"Emergencies have always been the pretext on which the safeguards of individual liberty have been eroded." - Friedrich August von Hayek

"We must make the building of a free society once more an intellectual adventure, a deed of courage." - Friedrich August von Hayek

"We shall not grow wiser before we learn that much that we have done was very foolish." - Friedrich August von Hayek

"Unless we can make the philosophic foundations of a free society once more a living intellectual issue, and its implementation a task which challenges the ingenuity and imagination of our liveliest minds, the prospects of freedom are indeed dark." - Friedrich August von Hayek

"A society that does not recognise that each individual has values of his own which he is entitled to follow can have no respect for the dignity of the individual and cannot really know freedom." - Friedrich August von Hayek

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Friday, May 7, 2010

Meandering in the spheres . . .

Today is the birthday of Edwin Herbert Land (May 7, 1909 – March 1, 1991), scientist and inventor. He is best known as the co-founder of the Polaroid Corporation.

"We live in a world changing so rapidly that what we mean frequently by common sense is doing the thing that would have been right last year." - Edwin H. Land

"The world is a scene changing so rapidly that it takes every bit of intuitive ability you have, every brain cell each one of you has, to make the sensible decision about what to do next. You cannot rely upon what you have been taught. All you have learned from history is old ways of making mistakes. There is nothing that history can tell you about what we must do tomorrow. Only what we must not do." - Edwin H. Land

"Over the years, I have learned that every significant invention has several characteristics. By definition it must be startling, unexpected, and must come into a world that is not prepared for it. If the world were prepared for it, it would not be much of an invention." - Edwin H. Land

"I believe that each young person is different from any other who has ever lived, as different as his fingerprints: that he could bring to the world a wonderful and special way of solving unsolved problems, that in his special way, he can be great. Now don't misunderstand me. I recognize that this merely great person, as distinguished from the genius, will not be able to bridge from field to field. He will not have the ideas that shorten the solution of problems by hundreds of years. He will not suddenly say that mass is energy, that is genius. But within his own field he will make things grow and flourish; he will grow happy helping other people in his field, and to that field he will add things that would not have been added, had he not come along. . .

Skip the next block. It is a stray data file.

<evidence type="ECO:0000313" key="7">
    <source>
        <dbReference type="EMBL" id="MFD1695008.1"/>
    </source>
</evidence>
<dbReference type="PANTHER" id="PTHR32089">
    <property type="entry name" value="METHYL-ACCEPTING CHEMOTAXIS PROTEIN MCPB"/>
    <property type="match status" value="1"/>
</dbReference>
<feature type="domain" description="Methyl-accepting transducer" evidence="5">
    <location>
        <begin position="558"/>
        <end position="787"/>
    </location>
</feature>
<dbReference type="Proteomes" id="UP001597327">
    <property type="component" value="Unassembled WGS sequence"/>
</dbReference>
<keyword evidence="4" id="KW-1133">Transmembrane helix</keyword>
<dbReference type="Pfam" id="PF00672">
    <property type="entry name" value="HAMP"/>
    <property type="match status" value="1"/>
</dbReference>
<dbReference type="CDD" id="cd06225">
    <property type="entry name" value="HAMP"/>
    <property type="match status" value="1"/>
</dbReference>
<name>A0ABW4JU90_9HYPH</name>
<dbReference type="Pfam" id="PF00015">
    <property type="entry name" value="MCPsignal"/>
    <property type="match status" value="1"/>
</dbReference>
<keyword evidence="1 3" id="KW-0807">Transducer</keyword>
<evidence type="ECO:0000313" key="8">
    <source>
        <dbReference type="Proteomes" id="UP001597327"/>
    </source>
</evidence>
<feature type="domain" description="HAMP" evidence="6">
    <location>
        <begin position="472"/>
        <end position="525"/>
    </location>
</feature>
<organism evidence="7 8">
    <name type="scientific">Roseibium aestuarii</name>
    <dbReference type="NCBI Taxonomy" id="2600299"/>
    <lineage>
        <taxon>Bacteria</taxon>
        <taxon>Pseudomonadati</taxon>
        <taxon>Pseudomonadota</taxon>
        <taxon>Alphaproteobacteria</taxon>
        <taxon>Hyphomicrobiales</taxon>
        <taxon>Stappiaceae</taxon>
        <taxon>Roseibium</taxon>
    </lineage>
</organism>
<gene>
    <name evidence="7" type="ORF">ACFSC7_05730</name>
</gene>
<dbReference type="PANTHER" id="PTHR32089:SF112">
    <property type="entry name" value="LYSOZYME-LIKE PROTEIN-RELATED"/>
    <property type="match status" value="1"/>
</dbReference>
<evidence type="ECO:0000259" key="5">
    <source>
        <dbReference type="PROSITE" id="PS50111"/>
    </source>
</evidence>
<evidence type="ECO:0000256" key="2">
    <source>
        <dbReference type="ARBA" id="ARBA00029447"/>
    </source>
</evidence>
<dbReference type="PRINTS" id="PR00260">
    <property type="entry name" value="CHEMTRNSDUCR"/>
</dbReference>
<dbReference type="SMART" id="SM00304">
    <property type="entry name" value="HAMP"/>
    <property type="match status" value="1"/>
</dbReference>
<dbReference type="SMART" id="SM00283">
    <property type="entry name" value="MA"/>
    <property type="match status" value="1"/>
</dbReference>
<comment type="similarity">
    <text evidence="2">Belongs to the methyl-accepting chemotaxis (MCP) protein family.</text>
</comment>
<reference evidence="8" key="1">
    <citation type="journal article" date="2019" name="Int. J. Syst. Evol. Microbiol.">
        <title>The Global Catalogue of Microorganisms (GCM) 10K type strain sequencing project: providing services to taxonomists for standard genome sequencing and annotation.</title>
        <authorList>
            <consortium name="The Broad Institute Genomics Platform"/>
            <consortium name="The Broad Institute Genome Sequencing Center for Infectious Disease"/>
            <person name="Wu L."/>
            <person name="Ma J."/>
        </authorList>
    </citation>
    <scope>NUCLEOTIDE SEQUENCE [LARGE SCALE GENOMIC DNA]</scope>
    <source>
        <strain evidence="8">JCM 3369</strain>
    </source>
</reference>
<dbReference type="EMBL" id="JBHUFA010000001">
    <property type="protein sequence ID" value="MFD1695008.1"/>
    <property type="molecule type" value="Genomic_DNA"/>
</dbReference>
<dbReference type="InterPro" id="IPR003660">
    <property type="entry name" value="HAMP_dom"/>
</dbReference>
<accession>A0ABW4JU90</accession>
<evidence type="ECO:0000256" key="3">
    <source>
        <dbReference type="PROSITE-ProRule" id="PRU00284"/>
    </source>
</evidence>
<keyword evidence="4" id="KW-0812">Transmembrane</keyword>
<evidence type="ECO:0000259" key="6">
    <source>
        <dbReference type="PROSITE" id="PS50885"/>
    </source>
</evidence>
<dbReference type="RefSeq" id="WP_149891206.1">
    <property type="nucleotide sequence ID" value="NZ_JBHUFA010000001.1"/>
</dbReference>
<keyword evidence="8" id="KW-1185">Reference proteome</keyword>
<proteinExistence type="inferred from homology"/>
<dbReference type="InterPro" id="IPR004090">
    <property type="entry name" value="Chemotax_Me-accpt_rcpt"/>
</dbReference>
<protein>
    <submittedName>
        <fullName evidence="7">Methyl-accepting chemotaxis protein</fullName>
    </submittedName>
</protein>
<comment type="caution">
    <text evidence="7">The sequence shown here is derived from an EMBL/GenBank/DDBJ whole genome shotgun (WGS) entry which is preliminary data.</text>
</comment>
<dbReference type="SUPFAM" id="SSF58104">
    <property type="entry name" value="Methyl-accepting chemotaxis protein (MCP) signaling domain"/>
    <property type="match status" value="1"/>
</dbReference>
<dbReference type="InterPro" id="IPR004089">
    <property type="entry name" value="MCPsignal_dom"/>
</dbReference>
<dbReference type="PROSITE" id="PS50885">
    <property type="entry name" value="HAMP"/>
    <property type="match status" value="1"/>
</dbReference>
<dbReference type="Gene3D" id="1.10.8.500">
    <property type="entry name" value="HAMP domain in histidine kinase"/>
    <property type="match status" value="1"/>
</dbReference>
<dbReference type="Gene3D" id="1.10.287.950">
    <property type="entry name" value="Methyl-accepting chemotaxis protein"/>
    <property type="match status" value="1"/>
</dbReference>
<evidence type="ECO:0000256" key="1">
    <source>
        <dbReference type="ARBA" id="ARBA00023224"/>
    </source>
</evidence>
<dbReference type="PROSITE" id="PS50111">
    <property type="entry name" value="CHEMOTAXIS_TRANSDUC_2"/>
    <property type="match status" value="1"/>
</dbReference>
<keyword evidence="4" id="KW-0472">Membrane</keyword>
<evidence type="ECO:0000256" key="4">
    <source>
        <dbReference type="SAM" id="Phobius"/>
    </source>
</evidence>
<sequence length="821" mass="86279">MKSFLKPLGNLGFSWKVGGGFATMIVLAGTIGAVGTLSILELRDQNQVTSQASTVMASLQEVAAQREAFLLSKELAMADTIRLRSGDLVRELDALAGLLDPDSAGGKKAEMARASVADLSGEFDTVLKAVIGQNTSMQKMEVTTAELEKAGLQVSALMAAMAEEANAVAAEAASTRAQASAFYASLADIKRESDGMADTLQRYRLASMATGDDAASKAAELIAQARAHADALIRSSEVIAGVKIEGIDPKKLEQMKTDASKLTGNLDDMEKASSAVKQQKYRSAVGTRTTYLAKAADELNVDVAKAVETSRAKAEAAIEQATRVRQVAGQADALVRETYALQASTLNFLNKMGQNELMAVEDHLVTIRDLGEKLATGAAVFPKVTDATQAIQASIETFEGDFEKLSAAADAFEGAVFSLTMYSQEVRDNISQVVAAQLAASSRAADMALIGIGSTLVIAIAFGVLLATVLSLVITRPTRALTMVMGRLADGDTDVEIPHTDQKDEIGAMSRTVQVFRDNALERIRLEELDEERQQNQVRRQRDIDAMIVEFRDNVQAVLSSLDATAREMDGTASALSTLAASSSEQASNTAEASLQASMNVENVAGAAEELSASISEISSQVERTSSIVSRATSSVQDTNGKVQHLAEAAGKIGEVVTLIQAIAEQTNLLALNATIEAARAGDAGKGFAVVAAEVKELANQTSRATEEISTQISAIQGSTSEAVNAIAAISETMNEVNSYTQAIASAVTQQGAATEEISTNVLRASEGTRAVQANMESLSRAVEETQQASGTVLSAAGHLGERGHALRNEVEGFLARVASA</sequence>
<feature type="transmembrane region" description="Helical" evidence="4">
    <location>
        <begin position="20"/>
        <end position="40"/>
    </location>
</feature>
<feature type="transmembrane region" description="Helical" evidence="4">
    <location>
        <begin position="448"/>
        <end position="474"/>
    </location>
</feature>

I believe there are two opposing theories of history, and you have to make your choice. Either you believe that this kind of individual greatness does exist and can be nurtured and developed, that such great individuals can be part of a cooperative community while they continue to be their happy, flourishing, contributing selves — or else you believe that there is some mystical, cyclical, overriding, predetermined, cultural law — a historic determinism.

The great contribution of science is to say that this second theory is nonsense. The great contribution of science is to demonstrate that a person can regard the world as chaos, but can find in himself a method of perceiving, within that chaos, small arrangements of order, that out of himself, and out of the order that previous scientists have generated, he can make things that are exciting and thrilling to make, that are deeply spiritual contributions to himself and to his friends. The scientist comes to the world and says, "I do not understand the divine source, but I know, in a way that I don't understand, that out of chaos I can make order, out of loneliness I can make friendship, out of ugliness I can make beauty.

I believe that men are born this way — that all men are born this way. I know that each of the undergraduates with whom I talked shares this belief. Each of these men felt secretly — it was his very special secret and his deepest secret — that he could be great.